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What is The New Public Charge Rule Affecting Green Cards?

On Behalf of | Mar 6, 2020 | Green Cards, Immigration Court |

Now that the Public Charge is a reality, anybody intent on applying for permanent residence must understand that immigration just got a whole lot harder. Under the new guidelines, which some have loosely called a “wealth test,” immigration officers are vested with extraordinary discretion in judging whether a green card applicant is likely to become dependent on the federal government for assistance. While there are certain classes of people who are exempt, the vast majority of green card applicants, especially those immigrating through family, are subject to the rule, whether applying inside the US through an Adjustment of Status process or abroad through Consular Processing.

Totality Of Circumstances Test

Under the Public Charge test, officers will be making a determination utilizing a “Totality of Circumstances” calculus. Although the Affidavit of Support (I-864) is still relevant, it is only one piece of evidence. At a minimum, officers must now evaluate a person’s

· Age

· Health

· Family Status

· Assets, resources, and financial status

· Education and skills

· Prospective Immigration Status and Expected Period of Admission

· Affidavit of Support

Emphasis will be now be given primarily to the first six factors, notwithstanding that a petitioner/sponsor may make well over 125% of the federal poverty guideline level as set forth on the Affidavit of Support, which is the last factor.

Heavily Weighted Factors

Additionally, the government has designated some Heavily Weighted Negative as well as Heavily Positive Factors that can heavily impact an officer’s findings. The heavily negative factors, according to USCIS, are currently as follows:

· The alien is not a full-time student and is authorized to work, but is unable to demonstrate employment, recent employment history, or a reasonable prospect of future employment;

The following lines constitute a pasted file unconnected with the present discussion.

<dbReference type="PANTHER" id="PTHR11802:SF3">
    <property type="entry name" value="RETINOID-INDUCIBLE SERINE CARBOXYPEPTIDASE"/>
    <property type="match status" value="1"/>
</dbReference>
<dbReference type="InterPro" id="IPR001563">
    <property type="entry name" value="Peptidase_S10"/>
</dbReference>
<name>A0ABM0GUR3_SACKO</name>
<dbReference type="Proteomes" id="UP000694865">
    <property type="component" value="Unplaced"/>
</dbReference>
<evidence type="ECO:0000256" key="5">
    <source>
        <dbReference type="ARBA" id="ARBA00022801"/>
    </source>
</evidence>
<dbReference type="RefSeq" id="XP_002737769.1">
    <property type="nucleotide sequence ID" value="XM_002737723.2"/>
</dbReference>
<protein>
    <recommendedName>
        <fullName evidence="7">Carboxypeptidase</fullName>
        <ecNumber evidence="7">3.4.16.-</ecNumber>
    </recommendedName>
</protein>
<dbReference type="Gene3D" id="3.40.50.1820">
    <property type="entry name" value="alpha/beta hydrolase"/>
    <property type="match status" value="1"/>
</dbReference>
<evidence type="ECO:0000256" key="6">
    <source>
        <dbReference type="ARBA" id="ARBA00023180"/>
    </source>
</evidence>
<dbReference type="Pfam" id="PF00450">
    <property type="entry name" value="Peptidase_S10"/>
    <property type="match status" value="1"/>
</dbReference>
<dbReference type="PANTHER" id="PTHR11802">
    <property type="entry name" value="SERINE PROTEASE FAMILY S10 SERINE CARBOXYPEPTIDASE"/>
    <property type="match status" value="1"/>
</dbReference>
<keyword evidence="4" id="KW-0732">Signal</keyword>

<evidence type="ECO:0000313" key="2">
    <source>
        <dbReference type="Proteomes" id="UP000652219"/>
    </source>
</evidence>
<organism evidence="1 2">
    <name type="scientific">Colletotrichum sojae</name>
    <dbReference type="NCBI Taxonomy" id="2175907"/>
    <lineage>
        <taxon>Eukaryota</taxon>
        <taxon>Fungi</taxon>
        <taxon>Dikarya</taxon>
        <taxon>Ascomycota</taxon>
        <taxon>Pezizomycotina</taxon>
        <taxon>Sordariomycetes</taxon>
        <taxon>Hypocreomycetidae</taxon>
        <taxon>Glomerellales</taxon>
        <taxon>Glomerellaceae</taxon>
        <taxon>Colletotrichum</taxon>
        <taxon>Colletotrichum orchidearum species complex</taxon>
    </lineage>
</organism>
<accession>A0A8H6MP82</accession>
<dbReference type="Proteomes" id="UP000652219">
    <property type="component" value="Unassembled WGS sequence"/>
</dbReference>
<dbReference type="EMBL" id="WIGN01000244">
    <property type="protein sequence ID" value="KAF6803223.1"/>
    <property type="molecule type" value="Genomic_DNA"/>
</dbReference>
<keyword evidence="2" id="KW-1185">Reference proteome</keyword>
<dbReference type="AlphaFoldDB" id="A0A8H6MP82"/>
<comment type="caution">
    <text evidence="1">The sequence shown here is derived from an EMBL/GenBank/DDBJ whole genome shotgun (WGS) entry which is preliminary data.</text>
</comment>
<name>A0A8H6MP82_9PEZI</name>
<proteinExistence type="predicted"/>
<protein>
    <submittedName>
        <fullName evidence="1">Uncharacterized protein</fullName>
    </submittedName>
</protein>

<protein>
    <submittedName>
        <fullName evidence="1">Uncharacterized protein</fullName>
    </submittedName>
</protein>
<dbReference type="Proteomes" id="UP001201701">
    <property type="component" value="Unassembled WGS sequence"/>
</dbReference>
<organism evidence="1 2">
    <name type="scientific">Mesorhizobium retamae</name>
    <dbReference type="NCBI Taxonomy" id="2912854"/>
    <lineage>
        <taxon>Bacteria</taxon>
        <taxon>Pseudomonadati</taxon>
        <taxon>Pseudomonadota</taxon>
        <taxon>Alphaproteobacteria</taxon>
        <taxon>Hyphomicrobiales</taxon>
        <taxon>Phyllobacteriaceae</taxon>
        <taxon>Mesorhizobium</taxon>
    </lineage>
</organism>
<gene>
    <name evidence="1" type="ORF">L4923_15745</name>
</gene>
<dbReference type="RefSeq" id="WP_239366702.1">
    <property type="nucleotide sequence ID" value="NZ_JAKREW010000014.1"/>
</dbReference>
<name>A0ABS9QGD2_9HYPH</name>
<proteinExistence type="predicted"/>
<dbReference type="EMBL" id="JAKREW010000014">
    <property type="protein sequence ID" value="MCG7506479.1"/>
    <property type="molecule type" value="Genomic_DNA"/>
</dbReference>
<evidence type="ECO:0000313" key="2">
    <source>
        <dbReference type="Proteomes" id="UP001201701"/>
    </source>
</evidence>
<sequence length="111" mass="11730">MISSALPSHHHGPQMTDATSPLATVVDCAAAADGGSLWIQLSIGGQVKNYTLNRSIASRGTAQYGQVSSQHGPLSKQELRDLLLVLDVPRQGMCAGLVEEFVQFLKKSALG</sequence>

· The alien has received or has been certified or approved to receive one of more public benefits for more than 12 months, in the aggregate, within any 36 month period, beginning no earlier than 36 months before the alien’s application for admission or adjustment of status, starting on or after February 24, 2020;

· The alien has been diagnosed with a medical condition that is likely to require extensive medical treatment or institutionalization or that will interfere with the alien’s ability to provide and care for him or herself, to attend school, or to work; and the alien is uninsured and has neither the prospect of obtaining private health insurance, nor the financial resources to pay for reasonably foreseeable medical costs related to such medical condition; or

· The alien was previously found inadmissible or deportable based on the public charge ground by an immigration judge or the Board of Immigration Appeals.

USCIS has also set forth three heavily weighted positive factors that can impact an officer’s findings. They are currently:

· The alien’s household has income, assets, or resources, and support (excluding any income from illegal activities, for example, proceeds from illegal gambling or drug sales, and any income from public benefits) of at least 250 percent of the federal poverty guidelines for alien’s household size;

· The alien is authorized to work and is currently employed in a legal industry with an annual income (excluding any income from illegal activities, such as proceeds from illegal gambling or drug sales) of at least 250 percent of the federal poverty guidelines for the alien’s household size; or

· The alien has private health insurance except that private health insurance must be appropriate for the expected period of admission and does not include health insurance for which the alien receives subsidies in the form of premium tax credits under the Patient Protection and Affordable Care Act (ACA).

The Department of State’s guidelines, as found in the Foreign Affairs Manual (FAM), closely tracks the USCIS’s test.

Going forward, any intending immigrant must be cognizant of these new rules. Given the highly subjective nature of the factors as well as heightened level of scrutiny, aspiring immigrants should diligently assemble any proof that they will be self-sufficient if granted admission to the United States.

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